My Day by Eleanor Roosevelt

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DAYTON, Ohio, Tuesday—I left Poughkeepsie yesterday afternoon and reached Dayton, Ohio, this morning. I am spending part of the day visiting Wright and Patterson Fields, and the late afternoon and evening at Antioch College, where I am to speak at a conference on international affairs held under the auspices of the American Friends Service Committee.

I will travel back tonight to New York City so as not to be away from my grandchildren any longer than I have to. I have never enjoyed anything as much as having so many children with us this summer.

It is a little late perhaps for me to pay a tribute to China, but in spite of the fact that July 7th, which marked the seventh day of the seventh month of the seventh year of China's warfare against Japanese aggression, is now past and though other people have already noted this date, I want to say a few words about the significance of the fight which China is now making.

It has been a very hard fight of late, with Japan putting in all the strength she can, and trying to establish on the mainland of China a situation which would neutralize whatever victories were accomplished by us in the Pacific Islands. Japanese success would not mean, in the long run, the conquest of China, but success might give new resources to Japan which would make the Allies' struggle for eventual victory all the harder.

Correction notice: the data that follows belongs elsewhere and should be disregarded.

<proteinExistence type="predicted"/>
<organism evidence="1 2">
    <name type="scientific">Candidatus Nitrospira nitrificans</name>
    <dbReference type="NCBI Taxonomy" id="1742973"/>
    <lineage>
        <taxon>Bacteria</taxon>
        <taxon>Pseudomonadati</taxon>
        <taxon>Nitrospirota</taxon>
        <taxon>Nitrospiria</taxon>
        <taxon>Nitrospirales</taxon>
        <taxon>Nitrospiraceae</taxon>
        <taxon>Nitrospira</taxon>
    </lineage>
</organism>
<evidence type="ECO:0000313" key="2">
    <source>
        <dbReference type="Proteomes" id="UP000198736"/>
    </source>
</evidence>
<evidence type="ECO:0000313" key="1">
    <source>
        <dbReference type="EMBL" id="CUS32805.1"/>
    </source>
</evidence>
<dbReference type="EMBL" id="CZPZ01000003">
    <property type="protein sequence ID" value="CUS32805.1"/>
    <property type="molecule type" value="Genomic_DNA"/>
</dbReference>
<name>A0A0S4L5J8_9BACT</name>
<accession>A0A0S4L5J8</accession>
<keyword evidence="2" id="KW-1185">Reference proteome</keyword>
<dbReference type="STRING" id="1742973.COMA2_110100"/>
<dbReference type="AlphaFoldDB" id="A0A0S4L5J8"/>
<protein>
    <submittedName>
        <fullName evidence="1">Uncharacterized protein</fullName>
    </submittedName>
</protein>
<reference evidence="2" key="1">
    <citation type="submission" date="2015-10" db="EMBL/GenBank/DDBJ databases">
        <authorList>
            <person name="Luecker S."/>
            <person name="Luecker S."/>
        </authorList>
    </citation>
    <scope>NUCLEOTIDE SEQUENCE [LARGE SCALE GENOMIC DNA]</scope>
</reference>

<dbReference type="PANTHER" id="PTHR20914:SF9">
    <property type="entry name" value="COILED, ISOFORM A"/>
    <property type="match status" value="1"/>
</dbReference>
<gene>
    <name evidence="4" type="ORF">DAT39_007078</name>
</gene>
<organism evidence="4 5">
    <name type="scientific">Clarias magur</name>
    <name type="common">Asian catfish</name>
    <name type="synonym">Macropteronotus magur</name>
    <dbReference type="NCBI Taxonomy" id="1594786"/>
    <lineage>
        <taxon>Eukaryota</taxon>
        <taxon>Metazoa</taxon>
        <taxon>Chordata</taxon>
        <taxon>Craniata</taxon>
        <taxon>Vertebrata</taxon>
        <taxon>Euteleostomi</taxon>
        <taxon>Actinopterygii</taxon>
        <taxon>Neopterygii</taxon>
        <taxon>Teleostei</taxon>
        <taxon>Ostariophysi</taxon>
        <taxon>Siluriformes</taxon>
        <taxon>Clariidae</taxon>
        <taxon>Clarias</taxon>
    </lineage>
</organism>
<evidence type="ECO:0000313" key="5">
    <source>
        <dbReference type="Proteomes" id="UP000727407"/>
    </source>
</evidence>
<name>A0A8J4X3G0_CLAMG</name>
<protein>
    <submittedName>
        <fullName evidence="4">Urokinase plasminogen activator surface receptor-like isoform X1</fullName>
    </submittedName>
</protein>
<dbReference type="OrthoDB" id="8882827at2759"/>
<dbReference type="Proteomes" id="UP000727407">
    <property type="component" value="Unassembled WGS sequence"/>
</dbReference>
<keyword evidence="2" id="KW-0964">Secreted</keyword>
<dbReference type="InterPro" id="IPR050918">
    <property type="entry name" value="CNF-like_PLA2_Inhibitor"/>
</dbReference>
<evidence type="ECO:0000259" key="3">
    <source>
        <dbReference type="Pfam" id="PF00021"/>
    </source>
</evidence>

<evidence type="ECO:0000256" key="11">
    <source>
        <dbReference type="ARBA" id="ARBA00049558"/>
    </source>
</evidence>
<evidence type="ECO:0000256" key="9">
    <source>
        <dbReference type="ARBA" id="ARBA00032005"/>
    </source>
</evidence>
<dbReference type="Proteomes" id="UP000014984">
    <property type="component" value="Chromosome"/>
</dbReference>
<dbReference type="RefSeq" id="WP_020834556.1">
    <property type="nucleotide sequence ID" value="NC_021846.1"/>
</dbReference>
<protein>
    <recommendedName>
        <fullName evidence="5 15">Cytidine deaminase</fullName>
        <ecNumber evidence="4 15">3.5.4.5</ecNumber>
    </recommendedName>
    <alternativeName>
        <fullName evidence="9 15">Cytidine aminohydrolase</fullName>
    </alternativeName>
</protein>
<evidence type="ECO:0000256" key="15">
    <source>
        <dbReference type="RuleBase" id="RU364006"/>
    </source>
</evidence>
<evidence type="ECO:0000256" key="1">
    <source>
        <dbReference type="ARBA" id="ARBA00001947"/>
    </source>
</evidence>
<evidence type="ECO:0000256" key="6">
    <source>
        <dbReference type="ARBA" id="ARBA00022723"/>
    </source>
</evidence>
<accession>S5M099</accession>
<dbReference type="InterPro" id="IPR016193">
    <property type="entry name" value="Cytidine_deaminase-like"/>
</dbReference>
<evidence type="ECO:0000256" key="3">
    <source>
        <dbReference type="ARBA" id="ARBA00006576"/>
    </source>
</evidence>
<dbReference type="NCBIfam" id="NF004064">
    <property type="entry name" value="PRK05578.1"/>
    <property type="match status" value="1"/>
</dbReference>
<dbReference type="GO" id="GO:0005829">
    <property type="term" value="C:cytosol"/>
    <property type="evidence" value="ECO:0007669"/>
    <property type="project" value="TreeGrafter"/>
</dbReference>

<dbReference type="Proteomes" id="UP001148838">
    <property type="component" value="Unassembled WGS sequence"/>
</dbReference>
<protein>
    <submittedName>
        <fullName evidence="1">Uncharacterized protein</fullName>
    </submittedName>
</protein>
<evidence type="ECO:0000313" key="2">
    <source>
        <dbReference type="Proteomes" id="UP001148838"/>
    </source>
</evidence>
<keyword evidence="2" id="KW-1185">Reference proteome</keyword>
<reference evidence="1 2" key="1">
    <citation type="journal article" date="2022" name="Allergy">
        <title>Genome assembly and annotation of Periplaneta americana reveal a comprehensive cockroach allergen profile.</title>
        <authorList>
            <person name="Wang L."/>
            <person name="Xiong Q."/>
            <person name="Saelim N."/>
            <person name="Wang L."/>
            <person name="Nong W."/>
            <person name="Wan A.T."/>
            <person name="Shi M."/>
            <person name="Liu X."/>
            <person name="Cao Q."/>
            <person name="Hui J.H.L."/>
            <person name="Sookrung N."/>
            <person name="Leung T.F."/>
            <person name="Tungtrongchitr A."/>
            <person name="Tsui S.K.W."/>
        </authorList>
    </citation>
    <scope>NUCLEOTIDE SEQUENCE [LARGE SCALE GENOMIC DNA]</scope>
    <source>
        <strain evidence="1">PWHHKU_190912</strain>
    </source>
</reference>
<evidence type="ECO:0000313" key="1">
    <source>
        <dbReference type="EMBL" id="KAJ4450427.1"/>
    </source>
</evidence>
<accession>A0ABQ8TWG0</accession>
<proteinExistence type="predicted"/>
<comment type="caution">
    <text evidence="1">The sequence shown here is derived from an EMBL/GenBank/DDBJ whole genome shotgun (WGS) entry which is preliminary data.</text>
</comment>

For that reason, China, which has fought all this time, is being called upon for even greater effort than before. We here in this country find it hard to visualize what we really are asking of China.

We are a great industrial nation with none of our industries impaired. Our difficulty has only been in obtaining certain basic materials, and the attack upon us was largely upon the shipping which brought us these supplies. But China has been driven out of her great cities along the coast. Her industries are now largely hand industries. She never had an industrial development like ours. She has had to do without, to substitute and to suffer and fight without the things she needed. In short, manpower has done over and over again what machinepower would do for us.

This means, however, that it is the people of China who suffer—mothers who weep for their lost children, wives who no longer have husbands, children who no longer have fathers. The hospitals in China are short of medical supplies and instruments, the people of China are short of food, inflation makes what they can produce almost impossible for the poorer people to buy, and yet these people have fought for seven years and are still fighting.

Their resistance means less loss of life for us and a shorter war, so we owe a debt of gratitude and a tribute of honor to the people of China and their courageous leaders.

E. R.
TMs, AERP, FDRL